Yet, the Islamists have been unable to translate their call for an Islamic state and the rule of Shari'a into a coherent program offering solutions for political modernization, economic development including job creation and protection of the environment. Gaza buys the Islamists time given their effectiveness at confronting Western powers and Israel to formulate constructive and coherent positions on economic and social issues that will become even more pressing as the global economic turn down takes its toll.

Islamist movements have so far failed to influence policy. They must convince their supporters that political participation is the best way to affect government in the long term, despite seemingly poor short term gains, concludes a Carnegie Endowment study,Islamists in Politics: The Dynamics of Participation, written by Marina Ottaway and Amr Hamzawy. “While participation is not invariably a process of further democratization and moderation, it is also clear that non-participation—either enforced by governments or chosen by the leadership of Islamist parties and movements—is a guarantee that a process of moderation will not take place. This is a sobering thought for those governments and their international backers that would like to set the bar for participation by Islamists extremely high. The choice is not between allowing the somewhat risky participation by Islamists in politics and their disappearance from the political scene. It is between allowing their participation despite the existence of gray zones with the possibility that a moderating process will unfold, and excluding them from the legal political process—thus ensuring the growing influence of hard-liners inside those movements and the continued existence of gray zones," the report says.

An Israeli victory against Hamas would pose a problem for the Muslim Brotherhood and like-minded Islamists, who dominate the religious inspired opposition among Sunnis in the Middle East, not only because it could affect their standing in the region, but because it would create a vacuum that at least in part could be filled by the Jihadi fringe of the Islamist movement. The rise of Jihadi groups in Gaza would repeat developments in Palestinian refugee camps in Lebanon. To Al Qaeda and its supporters, Hamas constitute a deviation from the true path of Islam. "They are traitors. Compared to us, they are Islamism lite… Hamas represents an American style of Islam," says Abu Mustafa, a Jihadi leader in Gaza who studied chemical engineering in Germany in a rare interview prior to the Israeli offensive.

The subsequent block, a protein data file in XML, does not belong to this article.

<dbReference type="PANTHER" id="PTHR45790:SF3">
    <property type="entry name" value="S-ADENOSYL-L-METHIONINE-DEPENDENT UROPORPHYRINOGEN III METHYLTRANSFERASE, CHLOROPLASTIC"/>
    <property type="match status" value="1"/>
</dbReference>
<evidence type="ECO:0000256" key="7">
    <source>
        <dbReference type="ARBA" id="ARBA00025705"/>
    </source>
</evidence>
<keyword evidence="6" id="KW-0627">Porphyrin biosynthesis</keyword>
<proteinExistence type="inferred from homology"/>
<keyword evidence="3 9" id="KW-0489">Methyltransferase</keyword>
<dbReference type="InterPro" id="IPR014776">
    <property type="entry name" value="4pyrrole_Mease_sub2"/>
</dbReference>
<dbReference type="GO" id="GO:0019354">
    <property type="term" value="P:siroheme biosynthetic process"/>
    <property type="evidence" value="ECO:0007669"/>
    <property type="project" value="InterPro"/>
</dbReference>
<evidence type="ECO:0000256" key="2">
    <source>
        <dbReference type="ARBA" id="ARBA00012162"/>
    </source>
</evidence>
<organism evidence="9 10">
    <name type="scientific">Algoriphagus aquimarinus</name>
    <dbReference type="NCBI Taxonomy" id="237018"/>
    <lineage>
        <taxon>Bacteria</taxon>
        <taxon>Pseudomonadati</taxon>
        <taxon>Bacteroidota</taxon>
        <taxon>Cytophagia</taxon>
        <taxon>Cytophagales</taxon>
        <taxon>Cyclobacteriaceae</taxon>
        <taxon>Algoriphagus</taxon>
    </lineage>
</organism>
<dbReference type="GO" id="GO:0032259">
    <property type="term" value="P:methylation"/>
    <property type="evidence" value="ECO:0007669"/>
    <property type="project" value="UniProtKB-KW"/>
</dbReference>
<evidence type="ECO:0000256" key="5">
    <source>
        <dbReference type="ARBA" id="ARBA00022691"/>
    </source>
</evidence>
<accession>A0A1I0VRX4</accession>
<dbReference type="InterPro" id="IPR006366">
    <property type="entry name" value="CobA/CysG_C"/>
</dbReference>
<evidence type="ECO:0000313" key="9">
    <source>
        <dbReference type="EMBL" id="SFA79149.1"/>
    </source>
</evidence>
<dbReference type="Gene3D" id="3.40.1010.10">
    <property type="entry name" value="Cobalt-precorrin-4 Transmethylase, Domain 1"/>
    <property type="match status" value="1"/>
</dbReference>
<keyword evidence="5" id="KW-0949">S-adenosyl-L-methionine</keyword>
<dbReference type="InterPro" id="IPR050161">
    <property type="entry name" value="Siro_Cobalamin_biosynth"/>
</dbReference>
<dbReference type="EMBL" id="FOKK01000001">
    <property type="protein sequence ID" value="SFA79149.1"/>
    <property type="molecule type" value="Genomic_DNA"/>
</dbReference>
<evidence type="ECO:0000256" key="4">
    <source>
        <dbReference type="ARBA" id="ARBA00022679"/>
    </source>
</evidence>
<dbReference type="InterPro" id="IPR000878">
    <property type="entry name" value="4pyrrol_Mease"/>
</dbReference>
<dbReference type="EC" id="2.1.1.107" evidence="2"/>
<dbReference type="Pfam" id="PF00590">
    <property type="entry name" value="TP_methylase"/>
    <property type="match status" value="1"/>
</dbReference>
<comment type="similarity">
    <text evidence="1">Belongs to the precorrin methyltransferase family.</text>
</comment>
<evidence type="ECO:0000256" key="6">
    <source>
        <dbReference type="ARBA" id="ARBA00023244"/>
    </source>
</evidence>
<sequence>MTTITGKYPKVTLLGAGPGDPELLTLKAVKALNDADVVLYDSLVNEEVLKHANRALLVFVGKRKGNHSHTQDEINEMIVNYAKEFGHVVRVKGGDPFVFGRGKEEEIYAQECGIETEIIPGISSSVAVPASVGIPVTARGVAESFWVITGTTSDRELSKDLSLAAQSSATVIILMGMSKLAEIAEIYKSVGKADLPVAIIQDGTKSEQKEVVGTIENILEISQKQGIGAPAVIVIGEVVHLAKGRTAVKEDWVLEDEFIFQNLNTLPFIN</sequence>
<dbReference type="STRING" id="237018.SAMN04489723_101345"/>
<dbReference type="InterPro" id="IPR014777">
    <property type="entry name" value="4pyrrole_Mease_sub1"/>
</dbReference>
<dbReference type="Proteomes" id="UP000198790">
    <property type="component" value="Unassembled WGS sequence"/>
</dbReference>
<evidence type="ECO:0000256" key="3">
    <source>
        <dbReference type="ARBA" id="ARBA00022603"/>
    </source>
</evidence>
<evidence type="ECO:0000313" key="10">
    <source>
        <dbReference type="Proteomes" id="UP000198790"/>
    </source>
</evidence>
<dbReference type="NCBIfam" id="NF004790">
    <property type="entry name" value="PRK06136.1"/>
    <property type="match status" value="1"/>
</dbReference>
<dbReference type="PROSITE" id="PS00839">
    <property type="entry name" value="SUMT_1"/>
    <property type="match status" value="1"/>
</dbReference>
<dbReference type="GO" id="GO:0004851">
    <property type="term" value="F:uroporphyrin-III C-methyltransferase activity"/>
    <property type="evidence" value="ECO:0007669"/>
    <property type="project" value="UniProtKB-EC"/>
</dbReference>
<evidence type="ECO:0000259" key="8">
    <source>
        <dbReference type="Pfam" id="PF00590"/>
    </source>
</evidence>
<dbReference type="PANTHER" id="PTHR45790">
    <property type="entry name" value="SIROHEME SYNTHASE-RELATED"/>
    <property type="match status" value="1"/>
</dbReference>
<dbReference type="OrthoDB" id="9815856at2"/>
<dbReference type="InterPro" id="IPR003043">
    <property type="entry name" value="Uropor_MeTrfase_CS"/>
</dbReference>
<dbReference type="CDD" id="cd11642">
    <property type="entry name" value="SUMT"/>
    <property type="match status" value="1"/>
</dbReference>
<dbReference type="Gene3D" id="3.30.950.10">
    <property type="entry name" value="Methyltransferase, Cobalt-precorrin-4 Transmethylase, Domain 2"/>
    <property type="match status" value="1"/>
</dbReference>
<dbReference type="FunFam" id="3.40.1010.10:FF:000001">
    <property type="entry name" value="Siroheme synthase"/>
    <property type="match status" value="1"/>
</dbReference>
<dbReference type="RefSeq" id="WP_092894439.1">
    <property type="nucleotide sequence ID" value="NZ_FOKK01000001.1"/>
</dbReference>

Dressed in Pakistani garb and walking on crutches since he was wounded after an Israeli retaliatory missile strike a year ago minutes after he and his comrades fired rockets into Israel said Gazans were disappointed with Hamas' failure to introduce a real Islamic lifestyle and its willingness to accept democracy.. He said up to 10 people, many of them Hamas fighters, approach him daily to join the ranks of the Jihadis. "These are tough men and they have insider knowledge. They will be very useful should it come to a power struggle," he says. Many of the Hamas defectors opposed Hamas willingness to join a Palestinian conflict and agree to a truce with Israel. Jihadis in the Gaza Strip first made their mark when in 2007 they kidnapped BBC correspondent Alan Johnston and held him for four months. "It was nothing personal. It was a message to the West that they should release imprisoned Muslims," Abu Mustafa says.

Seeking to exploit, the moderate Islamist dilemma and Jihadi criticism of Hamas, Al-Qaeda's second-in-command Zawahiri called on Muslims on Tuesday to strike Western and Israeli targets around the world in response to Israel's raids on the Gaza Strip. He accused US President-elect Barack Obama of complicity. "Hit the interests of the Zionists and crusaders wherever and in whichever way you can," Zawahiri said in an audio tape posted on Islamist websites. "What you are facing now ... is a link in a chain in the Zionist crusader campaign on Muslims and Islam," Zawahiri said. "These attacks are Obama's present to you (Palestinians) before he takes office." Zawahiri, an Egyptian, blasted Egypt's President Hosni Mubarak as a "traitor" for failing to back Palestinians in the face of Israel's blockade of the Gaza Strip.

A Hamas weakened by the Israeli offensive is likely to complicate Egyptian efforts led by General Intelligence chief General Omar Suleiman to mediate between Hamas, Israel and the Palestine Authority. The Israel Hamas ceasefire that ended last month aimed to position Hamas as the force preventing other militant factions like Islamic Jihad, the Fatah-affiliated Al Aqsa Martyrs brigade and Al Qaeda supporters from launching rockets on Israel. In post-war Gaza, Hamas is unlikely to be able to wield that kind of power and may well be unwilling to do so. As a result, Egypt, and Israel, could face turmoil, lawlessness, and factional violence in Gaza. Egyptian officials fear that could undermine stability in Sinai where Palestinian and Egyptian militants could link up and attack Israel from the peninsula. The question for Egypt is how Israel would respond to such an attack. In his internet message, Al Qaeda leader Zawahiri called on the bedouins in the Sinai to help Palestinians break the Israeli blockade of Gaza.